The finished piece will be shown in mid-May around the UC Davis campus and, eventually, the world. Kemp plans to exhibit the film in New Zealand next year, and also hopes that her students can play a part in sharing the piece.
“It will be shown outside, on buildings on campus, during what would have been our week to do the show on stage,” Kemp said. “Maybe students who are outside of the U.S. will help us to get it shown wherever they are, too.”
The film will be global in not only its audience, but also its use of languages.
“Because it is a 2,000-year-old play, one of the first things I did was to start to ask some students who are really interested in it to see if they could translate it into their home languages,” Kemp said. “We have at least five languages in the piece that will be spoken.”
Zhang also plans to bring his own culture to his part in the play. He is the only male voice in the cast, representing through song the spirit of Antigone’s brother. As Zhang will be an off-camera presence and play a role invented for him, Kemp said his character will show the strength of the brother’s relationship with Antigone, rather than distract from the otherwise all-female production.
Zhang said he got into the show after Kemp asked those auditioning to sing a folk song.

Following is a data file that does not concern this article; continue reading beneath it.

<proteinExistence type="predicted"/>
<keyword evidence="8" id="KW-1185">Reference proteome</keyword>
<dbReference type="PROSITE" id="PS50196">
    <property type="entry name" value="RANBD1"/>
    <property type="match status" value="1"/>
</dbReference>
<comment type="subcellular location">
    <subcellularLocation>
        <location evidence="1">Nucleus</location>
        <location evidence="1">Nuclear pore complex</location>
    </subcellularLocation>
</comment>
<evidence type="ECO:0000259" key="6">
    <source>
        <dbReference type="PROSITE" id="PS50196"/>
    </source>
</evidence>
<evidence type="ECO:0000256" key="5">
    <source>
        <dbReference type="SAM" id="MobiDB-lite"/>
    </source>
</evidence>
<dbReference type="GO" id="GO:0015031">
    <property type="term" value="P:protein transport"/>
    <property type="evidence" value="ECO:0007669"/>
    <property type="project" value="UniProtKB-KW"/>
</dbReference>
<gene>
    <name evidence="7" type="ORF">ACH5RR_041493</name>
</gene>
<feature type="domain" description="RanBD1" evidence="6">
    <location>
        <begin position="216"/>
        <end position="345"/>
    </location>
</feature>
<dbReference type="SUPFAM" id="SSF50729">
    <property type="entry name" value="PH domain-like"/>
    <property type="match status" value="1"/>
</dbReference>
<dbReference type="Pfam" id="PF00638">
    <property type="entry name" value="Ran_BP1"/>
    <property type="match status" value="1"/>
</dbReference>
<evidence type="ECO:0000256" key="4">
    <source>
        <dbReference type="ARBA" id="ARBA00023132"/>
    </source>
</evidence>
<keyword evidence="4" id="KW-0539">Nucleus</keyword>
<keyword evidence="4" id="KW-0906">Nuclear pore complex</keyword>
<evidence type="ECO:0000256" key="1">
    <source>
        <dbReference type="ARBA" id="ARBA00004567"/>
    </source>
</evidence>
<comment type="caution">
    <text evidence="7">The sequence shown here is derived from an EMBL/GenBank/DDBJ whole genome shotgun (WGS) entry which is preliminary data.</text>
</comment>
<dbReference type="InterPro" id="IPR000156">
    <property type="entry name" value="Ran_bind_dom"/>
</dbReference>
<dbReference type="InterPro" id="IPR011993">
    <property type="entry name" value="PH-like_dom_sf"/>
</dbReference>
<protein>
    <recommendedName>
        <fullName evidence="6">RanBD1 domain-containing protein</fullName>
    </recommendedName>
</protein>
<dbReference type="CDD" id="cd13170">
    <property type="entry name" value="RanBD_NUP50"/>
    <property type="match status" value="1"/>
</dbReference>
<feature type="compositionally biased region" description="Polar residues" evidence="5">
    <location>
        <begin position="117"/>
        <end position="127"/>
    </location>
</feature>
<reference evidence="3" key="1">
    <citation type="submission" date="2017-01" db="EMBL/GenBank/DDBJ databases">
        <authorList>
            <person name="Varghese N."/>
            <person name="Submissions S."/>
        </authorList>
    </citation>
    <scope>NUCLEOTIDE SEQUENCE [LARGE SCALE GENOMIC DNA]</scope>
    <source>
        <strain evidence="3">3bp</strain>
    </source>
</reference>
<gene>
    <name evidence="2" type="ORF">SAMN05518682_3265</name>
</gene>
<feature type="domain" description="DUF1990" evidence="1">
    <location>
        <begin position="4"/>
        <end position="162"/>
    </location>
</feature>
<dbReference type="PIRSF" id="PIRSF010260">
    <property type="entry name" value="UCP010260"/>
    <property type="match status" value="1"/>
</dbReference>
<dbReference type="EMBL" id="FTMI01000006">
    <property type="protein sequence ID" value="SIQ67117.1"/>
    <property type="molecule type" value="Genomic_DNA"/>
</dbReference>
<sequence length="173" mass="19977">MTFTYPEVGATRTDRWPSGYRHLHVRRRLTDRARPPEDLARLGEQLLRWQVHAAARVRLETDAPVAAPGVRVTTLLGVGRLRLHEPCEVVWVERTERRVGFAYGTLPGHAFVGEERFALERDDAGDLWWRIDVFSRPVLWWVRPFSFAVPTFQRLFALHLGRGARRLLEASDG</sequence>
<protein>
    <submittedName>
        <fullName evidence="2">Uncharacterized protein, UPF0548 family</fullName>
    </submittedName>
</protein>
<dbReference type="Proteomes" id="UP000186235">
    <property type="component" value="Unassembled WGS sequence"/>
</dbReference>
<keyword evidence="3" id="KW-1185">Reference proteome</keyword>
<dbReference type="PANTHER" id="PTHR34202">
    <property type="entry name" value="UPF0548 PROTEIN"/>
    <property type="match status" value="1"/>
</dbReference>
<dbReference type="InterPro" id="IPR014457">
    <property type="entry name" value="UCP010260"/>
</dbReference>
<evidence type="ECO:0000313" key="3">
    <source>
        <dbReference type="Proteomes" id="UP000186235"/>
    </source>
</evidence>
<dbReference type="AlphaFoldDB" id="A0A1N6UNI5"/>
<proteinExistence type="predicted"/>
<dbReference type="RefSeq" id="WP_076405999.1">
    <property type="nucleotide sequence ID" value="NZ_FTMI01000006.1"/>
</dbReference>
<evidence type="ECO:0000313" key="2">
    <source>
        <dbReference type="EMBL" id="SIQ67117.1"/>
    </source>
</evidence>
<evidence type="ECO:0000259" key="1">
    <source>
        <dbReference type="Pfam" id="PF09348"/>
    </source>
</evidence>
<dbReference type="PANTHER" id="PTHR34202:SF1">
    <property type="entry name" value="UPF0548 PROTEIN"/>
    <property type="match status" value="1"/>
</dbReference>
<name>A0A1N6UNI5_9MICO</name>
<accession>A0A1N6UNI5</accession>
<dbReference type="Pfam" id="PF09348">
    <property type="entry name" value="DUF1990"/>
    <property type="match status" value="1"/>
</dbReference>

“I’m looking to see what kind of folk music I can bring to the piece,” he said. “I am trying to bring in languages through my own folk music, because I speak both English and Chinese and I can speak a bit of Malay as well. I’m hoping to bring in different cultures, if I can.”
Arts in a time of crisis
According to Kemp, the story of “Antigone,” is relevant — now more than ever.
“This is a play about how a community [deals] with grief and strife,” Kemp said. “It seems to be almost like we picked it after this [crisis], but we didn’t, we picked it before. It’s a 2,000-year-old play that’s really dealing with a lot of the same things. It’s so current.”
Kemp said the situation and this endeavor has created a more interconnected theater community.
“Part of it being in the virtual space is there’s a sense of sharing in this time of crisis because a lot of people want to do the same thing with their students,” Kemp said.
For Zhang, the play acts as a way to continue art and adjust to a world in crisis.
“One really important part about this entire situation is that there have been a lot of creative avenues for people,” Zhang said. “For us, as artists, I think we have a play that we wanted to do and tried to adapt it to what’s happening now in the world. I thought that it’s just a really powerful way for us to continue doing the art form that we love but at the same time not deviating from what’s happening in the world.”
According to Levin, theater can have another powerful impact, especially given the current climate.
“I’m a theater artist, so I believe in the medium of theater,” Levin said. “I’m sad not to have the in-person interaction which is what draws me to the art form, but I do think that telling stories and retaining humanity is important always, and for people who are in isolation, I think it’s probably even more important. There’s something about telling stories about the collective nature that, to me, happens exactly in theater.”
Written by: Sophie Dewees — email@example.com